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Arkansas hospitals urged to 'dust off their pandemic plans'

"It's not appropriate to test everyone. We want to avoid a situation where we're testing preemptively asymptomatic patients because they're afraid."

LITTLE ROCK, Ark. — One of the state's top emergency medicine specialists reinforced calls for Arkansas hospitals to "dust off their pandemic plans" with coronavirus cases growing in surrounding states.

"Until we know more about the virus and how it's transmitted, there's still a lot of work to be done," said Dr. Kuyer S. Vyas, an infectious disease specialist with UAMS during a seminar on the virus that's spread across the globe in a little more than two months.

The meeting brought together doctors and nurses from the Department of Health and from the state's largest teaching hospital. It focused on addressing fellow health care providers and their concerns once cases arrive and potentially spread in communities here.

Dr. Vyas answered a question from a pharmacist on what to tell someone who came to his store claiming to have symptoms.

"If they don't need to be seen because of the level of their illness, the best thing would be for them to go home and call their health care provider," he said.

That is a message experts have sought to reinforce because health care providers will want advance notice that a potential case could show up at their door.

It will also help determine how testing resources will be deployed.

"It's not appropriate to test everyone," said Dr. Jennifer Dillaha, the state medical director overseeing outbreak response. "We want to avoid a situation where we're testing preemptively asymptomatic patients because they're afraid."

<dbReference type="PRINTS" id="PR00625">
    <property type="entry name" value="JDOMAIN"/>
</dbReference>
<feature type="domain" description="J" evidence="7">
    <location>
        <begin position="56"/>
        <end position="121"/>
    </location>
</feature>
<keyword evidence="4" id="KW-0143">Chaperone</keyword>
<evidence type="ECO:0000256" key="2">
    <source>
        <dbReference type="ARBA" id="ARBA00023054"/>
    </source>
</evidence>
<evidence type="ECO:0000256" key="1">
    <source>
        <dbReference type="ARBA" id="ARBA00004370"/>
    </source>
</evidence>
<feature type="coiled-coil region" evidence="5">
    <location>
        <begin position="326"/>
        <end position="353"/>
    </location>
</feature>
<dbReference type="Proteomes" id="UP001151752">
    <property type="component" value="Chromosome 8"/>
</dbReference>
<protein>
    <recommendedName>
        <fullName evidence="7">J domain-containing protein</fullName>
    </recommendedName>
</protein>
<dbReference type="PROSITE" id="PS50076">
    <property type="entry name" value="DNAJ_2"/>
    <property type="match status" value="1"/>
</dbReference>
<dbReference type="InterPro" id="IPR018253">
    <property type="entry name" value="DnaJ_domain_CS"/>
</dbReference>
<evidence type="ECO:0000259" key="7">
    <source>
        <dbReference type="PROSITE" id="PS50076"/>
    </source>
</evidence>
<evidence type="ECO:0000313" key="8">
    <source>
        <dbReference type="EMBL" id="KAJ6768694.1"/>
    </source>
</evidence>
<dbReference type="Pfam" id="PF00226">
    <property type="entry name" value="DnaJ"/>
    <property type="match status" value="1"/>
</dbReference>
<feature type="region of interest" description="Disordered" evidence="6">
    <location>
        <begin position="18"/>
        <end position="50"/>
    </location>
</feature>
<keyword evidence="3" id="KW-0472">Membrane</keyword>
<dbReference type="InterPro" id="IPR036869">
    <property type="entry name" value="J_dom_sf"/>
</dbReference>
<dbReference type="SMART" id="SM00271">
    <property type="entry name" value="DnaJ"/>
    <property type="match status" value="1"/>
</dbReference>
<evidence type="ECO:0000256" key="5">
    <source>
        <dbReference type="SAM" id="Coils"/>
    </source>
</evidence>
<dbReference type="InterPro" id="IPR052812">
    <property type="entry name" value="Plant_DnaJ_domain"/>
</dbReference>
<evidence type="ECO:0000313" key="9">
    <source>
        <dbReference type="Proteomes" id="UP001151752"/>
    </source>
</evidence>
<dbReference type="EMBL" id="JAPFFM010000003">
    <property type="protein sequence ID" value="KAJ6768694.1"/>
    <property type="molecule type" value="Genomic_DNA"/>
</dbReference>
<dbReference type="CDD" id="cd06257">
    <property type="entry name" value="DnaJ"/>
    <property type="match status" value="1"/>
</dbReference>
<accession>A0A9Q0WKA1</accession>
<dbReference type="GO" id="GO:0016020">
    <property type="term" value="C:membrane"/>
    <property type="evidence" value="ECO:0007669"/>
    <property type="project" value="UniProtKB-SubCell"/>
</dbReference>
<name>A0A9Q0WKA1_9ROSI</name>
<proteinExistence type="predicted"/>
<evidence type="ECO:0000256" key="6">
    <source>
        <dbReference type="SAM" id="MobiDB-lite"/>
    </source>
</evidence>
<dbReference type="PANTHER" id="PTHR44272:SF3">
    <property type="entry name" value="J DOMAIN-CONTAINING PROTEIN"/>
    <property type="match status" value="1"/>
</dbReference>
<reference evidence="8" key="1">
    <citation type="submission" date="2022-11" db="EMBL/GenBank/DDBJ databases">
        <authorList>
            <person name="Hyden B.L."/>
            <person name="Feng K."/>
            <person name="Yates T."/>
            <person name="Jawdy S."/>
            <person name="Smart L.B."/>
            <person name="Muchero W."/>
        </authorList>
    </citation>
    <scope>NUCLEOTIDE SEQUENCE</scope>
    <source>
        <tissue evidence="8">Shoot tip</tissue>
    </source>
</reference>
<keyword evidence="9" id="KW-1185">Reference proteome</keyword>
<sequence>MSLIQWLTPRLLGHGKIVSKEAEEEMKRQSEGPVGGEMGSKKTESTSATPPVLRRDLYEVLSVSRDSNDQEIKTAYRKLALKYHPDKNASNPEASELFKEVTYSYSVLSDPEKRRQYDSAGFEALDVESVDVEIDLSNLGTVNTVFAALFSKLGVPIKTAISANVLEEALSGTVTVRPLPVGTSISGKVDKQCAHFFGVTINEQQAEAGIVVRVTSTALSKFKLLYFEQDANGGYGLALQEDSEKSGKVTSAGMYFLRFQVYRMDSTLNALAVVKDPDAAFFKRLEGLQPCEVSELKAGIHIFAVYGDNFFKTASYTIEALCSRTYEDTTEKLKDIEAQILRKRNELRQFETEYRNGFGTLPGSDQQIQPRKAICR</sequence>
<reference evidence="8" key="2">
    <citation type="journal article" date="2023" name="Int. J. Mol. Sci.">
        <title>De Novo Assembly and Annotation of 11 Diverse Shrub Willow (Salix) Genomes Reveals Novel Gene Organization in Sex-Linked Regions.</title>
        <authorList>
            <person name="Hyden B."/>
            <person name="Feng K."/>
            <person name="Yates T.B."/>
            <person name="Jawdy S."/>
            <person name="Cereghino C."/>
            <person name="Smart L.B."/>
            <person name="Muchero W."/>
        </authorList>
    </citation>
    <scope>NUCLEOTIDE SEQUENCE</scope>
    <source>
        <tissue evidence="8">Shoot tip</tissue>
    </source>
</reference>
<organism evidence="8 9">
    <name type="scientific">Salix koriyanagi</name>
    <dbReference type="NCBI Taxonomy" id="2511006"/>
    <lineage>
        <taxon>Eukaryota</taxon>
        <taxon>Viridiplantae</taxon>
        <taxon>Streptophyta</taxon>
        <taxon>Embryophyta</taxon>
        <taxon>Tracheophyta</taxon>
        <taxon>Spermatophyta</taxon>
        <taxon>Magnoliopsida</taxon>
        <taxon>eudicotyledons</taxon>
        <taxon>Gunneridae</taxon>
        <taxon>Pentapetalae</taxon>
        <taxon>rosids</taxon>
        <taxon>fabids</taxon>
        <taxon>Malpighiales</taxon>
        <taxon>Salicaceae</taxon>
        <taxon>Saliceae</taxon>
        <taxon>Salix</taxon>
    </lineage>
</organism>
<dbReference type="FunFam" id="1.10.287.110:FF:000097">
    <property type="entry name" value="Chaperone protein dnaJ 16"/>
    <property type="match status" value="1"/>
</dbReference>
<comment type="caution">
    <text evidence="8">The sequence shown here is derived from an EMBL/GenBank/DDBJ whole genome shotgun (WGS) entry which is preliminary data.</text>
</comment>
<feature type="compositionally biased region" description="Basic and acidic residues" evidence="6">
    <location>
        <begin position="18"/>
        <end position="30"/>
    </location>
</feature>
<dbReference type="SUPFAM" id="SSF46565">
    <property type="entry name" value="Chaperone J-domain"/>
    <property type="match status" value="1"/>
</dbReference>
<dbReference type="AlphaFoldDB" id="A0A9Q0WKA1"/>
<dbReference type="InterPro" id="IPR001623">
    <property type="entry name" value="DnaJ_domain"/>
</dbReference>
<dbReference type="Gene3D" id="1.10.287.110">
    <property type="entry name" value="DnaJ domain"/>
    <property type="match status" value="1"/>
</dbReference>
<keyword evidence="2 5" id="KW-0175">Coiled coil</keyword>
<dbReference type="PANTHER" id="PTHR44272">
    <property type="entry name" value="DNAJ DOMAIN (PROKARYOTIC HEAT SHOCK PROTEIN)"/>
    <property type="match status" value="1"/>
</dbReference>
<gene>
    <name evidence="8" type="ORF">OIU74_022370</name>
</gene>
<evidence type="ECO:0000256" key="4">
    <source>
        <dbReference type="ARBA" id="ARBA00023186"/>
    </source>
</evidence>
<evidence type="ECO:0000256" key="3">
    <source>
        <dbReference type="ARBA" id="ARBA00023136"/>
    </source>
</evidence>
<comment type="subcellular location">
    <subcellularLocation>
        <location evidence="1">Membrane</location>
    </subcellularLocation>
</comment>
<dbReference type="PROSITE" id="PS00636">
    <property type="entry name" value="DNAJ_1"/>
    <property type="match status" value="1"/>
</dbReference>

The panelists continue to refer to past experiences with things like SARS and H1N1 and how they work annually with the flu. Members of the public hear how much COVID-19 resembles the flu and take that as a sign to relax. Care providers can't.

"The flu has been around for such a long time," said Dr. Jerrilyn Jones, the emergency specialist who issued the quote about pandemic plans. "Because we have pharmaceutical counter measures, that's one of the reasons the flu is probably neglected. And this obviously is something new and sexy."

Even with all the technology at hand, experts say the public has the tools to stay safe by properly washing our hands. Michelle Roberts, the nurse who leads the infectious disease planning at UAMS gave a demonstration of how to properly use hand sanitizer, emphasizing washing your fingertips with the gel first before rubbing it into your palms.

Dr. Dillaha shared the latest stats on the outbreak with 80% of infected people ending up with a mild case. Fifteen percent got severe cases and five percent went critical. It's from that smallest group where most of the deaths happened, and that group was overwhelmingly older or had heart disease, diabetes, or respiratory problems.

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